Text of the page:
Here’s a little thought experiment. Imagine that you’re presenting a concert. You let in half the audience with no preparation, no instructions, just have them take their seats. But you give a pre-concert talk to the other half of the crowd in which you encourage them to enjoy themselves, and point out certain landmarks in the music that the audience will be surely glad to notice. Guess who has the better time?
Knowing our human weakness for suggestion and self-delusion, you might think it was the second bunch. You’d be wrong. Researchers Jonathan Schooler, Dan Ariely, and George Loewenstein actually tried this: they had a bunch of volunteers listen to Stravinsky’s Rite of Spring, dividing the volunteers into four categories. The first received no instructions. The second were told to try to be happy. The third were told to try to monitor their moment-to-moment happiness. The fourth were told to try to do both. They had the volunteers assess their own mood both on a numeric scale and by adjusting the smile/frown on a representation of a face.
To assess the impact of our experimental manipulations on happiness, we examined the changes to individuals’ responses to the critical happiness questions before and after listening to the music. The results of this investigation provide preliminary evidence that both monitoring and efforts to maximize happiness can actually impair the achievement of happiness. …[M]onitoring happiness significantly reduced happiness as indicated on both the numeric happiness scale and smile-face happiness measure. …[T]rying to be happy also reduced individuals’ hedonic experience, albeit primarily by reducing the reported mood.
The title of the paper says it all: “The Pursuit and Assessment of Happiness Can Be Self-Defeating.” In his book Stumbling on Happiness, Daniel Gilbert sums up why:
Two reasons. First, we may be able deliberately to generate positive views of our own experiences if we close our eyes, sit very still, and do nothing else, but research suggests that if we become even slightly distracted, these deliberate attempts tend to backfire and we end up feeling worse than we did before. Second, deliberate attempts to cook the facts are so transparent that they make us feel cheap.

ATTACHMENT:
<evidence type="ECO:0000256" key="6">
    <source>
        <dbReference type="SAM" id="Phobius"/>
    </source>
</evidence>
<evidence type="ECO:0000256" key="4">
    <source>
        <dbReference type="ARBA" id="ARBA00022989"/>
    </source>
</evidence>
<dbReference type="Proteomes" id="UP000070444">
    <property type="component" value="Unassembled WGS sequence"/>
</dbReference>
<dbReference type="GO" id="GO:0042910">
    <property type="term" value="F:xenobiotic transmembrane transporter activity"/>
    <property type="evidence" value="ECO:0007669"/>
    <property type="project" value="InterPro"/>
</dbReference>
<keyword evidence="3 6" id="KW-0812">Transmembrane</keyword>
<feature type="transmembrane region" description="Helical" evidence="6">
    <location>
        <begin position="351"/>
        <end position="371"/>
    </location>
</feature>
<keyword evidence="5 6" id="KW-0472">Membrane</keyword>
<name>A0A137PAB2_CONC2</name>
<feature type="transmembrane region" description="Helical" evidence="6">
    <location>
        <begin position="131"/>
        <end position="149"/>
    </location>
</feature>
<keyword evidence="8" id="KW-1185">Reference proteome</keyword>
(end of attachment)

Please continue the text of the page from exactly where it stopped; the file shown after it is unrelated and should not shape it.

I wish I had found this research 12 hours earlier than I did, since it puts a rather provocative spin on just about everything that was said at yesterday’s Engaging Art confabulation between ArtsJournal and the American Symphony Orchestra League. The event was partially a hive-mind brainstorm on how, or whether, to change the classical concert experience to attract more and younger audience members. There was lots of talk about increasing interactivity, about engaging the audience in conversation, in making them feel as if they had a hand in creating the experience. Schooler, Ariely, and Loewenstein’s research would suggest that this would reduce the overall pleasure of the experience, since thinking about what makes you happy tends to interfere with your ability to be happy—they compare it to Heisenberg’s Uncertainty Principle: “[I]ntrospection about happiness may be impossible because introspecting affects (and potentially undermines) happiness.” There’s also the complication, reiterated again and again throughout Gilbert’s book, that what people say makes them happy almost invariably doesn’t.
But it also suggests that the traditional, temple-of-art music-appreciation presentation (which I’ve always rather liked) is self-defeating as well, since it promotes monitoring of the experience. You’re encouraged to listen for landmarks, to notice things, to sense the connection between the local and the global. And it turns out that all that encouragement just gets in the way of the joy of listening.
The first point I find mildly counterintuitive to my own experience, but the second I find really counterintuitive. A fair portion of my listening takes place on the analytical side, and I don’t feel like it reduces either the experience or the memory of that experience. In fact, if I’m deluding myself at all, I would bet that it’s in retrospectively enjoying a performance more—my tendency is to store away the good parts of a concert, and let the mediocre moments fade from memory.
What’s going on here? I admit that I don’t know; but my gut feeling is that it has something to do with the fact that my own musical education was primarily physical, and only secondarily intellectual. I started with piano lessons long before I knew what chords were called, what sonata form was, what orchestration meant. My primal experience of music was getting my hands dirty with the actual building blocks themselves, not just watching somebody else construct the house and learning the name for the pattern of bricks. So in listening to a piece, my ear starts mapping out the form and the flow intuitively, not because somebody has just told me to.
If this is indeed correct (and I’d love to know if there’s any data out there—I couldn’t find any), then it would suggest that the best way organizations could spend their outreach money is in simply buying instruments and getting them into the hands of kids. Anecdotally, this fits in with the corresponding decline of applied music education in public schools and classical mindshare in popular culture; my own experience is that getting rock fans to listen to Mozart can sometimes be a tough sell, but getting rock musicians, even self-taught ones, is a piece of cake.
It also suggests that the best concert experience would be the most neutral and music-focused, and that any form of window-dressing, be it old-fashioned or new-fangled, is just a distraction. Odd—you may be thirsty, but if you have to have the well pointed out to you, the water isn’t as sweet. It turns out what jazzes us the most is serendipity.